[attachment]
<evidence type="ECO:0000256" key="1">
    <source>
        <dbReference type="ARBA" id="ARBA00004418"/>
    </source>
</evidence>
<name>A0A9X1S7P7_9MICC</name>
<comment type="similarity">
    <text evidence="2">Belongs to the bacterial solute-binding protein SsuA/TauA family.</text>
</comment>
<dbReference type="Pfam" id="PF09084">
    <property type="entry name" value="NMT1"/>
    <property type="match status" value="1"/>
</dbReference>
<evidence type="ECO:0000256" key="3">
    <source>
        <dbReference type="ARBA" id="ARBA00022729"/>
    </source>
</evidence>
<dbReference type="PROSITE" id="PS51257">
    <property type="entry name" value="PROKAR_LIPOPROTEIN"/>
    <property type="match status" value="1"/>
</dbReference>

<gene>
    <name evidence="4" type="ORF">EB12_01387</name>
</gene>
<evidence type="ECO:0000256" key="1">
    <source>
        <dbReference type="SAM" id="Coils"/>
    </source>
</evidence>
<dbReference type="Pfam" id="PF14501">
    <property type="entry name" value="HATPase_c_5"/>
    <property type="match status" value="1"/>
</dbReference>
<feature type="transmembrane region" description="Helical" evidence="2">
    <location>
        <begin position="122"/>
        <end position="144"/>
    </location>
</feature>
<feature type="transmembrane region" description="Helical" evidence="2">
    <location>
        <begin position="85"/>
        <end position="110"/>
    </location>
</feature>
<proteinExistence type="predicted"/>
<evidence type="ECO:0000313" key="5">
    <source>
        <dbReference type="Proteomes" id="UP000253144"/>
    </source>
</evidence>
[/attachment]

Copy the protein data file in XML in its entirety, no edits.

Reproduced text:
<evidence type="ECO:0000256" key="1">
    <source>
        <dbReference type="ARBA" id="ARBA00004418"/>
    </source>
</evidence>
<name>A0A9X1S7P7_9MICC</name>
<comment type="similarity">
    <text evidence="2">Belongs to the bacterial solute-binding protein SsuA/TauA family.</text>
</comment>
<dbReference type="Pfam" id="PF09084">
    <property type="entry name" value="NMT1"/>
    <property type="match status" value="1"/>
</dbReference>
<evidence type="ECO:0000256" key="3">
    <source>
        <dbReference type="ARBA" id="ARBA00022729"/>
    </source>
</evidence>
<dbReference type="PROSITE" id="PS51257">
    <property type="entry name" value="PROKAR_LIPOPROTEIN"/>
    <property type="match status" value="1"/>
</dbReference>

<gene>
    <name evidence="4" type="ORF">EB12_01387</name>
</gene>
<evidence type="ECO:0000256" key="1">
    <source>
        <dbReference type="SAM" id="Coils"/>
    </source>
</evidence>
<dbReference type="Pfam" id="PF14501">
    <property type="entry name" value="HATPase_c_5"/>
    <property type="match status" value="1"/>
</dbReference>
<feature type="transmembrane region" description="Helical" evidence="2">
    <location>
        <begin position="122"/>
        <end position="144"/>
    </location>
</feature>
<feature type="transmembrane region" description="Helical" evidence="2">
    <location>
        <begin position="85"/>
        <end position="110"/>
    </location>
</feature>
<proteinExistence type="predicted"/>
<evidence type="ECO:0000313" key="5">
    <source>
        <dbReference type="Proteomes" id="UP000253144"/>
    </source>
</evidence>